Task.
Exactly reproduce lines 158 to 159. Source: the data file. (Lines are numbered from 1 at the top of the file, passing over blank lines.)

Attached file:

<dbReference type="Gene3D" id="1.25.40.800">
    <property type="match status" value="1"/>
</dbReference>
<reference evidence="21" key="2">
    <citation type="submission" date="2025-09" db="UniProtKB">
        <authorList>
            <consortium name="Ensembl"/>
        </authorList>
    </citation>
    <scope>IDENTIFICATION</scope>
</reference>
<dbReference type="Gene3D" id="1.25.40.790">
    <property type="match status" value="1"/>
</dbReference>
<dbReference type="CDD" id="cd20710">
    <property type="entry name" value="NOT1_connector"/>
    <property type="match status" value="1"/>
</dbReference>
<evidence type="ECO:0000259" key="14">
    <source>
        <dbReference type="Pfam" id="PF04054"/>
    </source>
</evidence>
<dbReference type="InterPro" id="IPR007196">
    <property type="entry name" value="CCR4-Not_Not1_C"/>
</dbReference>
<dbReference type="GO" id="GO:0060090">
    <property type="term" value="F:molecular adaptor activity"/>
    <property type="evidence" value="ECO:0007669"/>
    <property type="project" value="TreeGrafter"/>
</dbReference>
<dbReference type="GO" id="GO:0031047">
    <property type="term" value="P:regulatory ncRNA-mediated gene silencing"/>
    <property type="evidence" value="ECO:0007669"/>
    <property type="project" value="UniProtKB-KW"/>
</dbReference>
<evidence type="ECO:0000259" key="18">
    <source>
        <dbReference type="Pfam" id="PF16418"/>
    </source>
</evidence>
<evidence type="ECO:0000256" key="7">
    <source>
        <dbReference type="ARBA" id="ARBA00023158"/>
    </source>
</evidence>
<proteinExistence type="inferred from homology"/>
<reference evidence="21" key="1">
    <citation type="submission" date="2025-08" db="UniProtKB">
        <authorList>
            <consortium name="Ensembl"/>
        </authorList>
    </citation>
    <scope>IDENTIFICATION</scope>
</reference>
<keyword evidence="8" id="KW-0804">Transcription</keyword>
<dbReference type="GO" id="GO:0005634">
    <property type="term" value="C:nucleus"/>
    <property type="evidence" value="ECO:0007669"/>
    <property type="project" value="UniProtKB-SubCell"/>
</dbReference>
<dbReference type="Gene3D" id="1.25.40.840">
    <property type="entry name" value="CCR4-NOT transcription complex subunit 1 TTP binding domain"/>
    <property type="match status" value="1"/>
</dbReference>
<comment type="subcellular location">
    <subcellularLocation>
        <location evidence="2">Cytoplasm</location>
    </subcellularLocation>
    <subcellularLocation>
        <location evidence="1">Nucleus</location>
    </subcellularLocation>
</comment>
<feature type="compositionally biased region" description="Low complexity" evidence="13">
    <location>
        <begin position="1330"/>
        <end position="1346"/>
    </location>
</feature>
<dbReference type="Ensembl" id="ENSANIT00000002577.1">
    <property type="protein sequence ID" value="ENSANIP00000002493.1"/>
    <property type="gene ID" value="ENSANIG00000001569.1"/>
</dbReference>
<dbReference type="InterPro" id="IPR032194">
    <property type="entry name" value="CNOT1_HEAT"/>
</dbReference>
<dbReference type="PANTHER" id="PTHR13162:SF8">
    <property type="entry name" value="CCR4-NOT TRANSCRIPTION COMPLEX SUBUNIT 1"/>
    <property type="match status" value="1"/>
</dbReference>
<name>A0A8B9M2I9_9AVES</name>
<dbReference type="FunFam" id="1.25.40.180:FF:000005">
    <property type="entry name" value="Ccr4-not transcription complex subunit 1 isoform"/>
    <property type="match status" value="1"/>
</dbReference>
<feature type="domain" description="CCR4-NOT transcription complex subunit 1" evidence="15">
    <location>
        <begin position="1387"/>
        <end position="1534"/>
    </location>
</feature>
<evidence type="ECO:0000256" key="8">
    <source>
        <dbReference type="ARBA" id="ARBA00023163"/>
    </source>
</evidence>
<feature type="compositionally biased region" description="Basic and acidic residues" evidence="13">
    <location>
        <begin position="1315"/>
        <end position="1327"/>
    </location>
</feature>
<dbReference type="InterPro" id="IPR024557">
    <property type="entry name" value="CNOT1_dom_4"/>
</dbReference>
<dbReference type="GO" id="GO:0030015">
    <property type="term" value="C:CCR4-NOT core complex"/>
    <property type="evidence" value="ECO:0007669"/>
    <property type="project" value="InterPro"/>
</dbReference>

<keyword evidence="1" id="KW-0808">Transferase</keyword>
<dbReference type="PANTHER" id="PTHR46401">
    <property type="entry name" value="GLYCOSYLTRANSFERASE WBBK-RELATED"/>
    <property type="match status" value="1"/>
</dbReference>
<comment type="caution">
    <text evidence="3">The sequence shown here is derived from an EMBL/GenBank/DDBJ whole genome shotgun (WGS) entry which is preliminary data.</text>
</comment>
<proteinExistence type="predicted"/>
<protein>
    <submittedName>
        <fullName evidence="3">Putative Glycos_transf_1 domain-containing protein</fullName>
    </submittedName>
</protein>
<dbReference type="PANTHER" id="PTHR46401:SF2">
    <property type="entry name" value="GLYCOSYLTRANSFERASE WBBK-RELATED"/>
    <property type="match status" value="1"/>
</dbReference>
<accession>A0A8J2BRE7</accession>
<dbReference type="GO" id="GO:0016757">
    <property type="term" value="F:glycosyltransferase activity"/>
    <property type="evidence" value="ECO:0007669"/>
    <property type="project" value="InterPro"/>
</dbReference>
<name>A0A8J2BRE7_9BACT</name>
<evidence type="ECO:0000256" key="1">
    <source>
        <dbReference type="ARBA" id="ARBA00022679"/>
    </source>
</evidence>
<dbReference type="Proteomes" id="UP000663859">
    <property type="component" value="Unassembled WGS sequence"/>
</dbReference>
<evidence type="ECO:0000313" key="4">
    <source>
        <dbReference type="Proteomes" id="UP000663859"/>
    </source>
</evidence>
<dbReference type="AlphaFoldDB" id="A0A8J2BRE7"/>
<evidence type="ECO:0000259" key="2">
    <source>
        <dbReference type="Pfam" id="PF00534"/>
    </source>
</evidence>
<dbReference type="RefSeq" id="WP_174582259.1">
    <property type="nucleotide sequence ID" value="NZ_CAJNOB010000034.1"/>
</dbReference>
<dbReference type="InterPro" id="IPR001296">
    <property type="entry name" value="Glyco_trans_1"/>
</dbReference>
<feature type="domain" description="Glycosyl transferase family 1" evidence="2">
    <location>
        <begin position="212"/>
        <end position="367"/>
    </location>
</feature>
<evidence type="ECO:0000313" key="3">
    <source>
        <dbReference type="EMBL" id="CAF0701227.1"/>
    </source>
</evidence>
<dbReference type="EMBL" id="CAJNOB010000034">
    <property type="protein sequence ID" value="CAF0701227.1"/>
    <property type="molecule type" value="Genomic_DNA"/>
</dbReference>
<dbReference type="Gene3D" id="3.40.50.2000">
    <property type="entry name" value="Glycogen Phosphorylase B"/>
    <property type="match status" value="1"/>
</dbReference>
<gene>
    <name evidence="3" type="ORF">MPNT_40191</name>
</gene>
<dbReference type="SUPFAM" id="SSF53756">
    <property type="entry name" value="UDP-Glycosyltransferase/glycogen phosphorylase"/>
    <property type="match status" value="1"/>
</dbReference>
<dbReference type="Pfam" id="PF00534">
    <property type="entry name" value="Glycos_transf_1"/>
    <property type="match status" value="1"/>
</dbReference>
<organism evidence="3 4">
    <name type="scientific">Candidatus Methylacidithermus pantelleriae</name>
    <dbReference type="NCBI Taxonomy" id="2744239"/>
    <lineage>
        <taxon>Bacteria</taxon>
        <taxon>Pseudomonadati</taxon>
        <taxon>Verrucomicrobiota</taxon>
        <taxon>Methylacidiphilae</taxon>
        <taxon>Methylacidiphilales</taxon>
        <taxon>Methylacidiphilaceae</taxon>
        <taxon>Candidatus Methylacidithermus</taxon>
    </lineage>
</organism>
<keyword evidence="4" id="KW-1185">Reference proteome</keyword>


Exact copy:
</evidence>
<dbReference type="AlphaFoldDB" id="A0A8J2BRE7"/>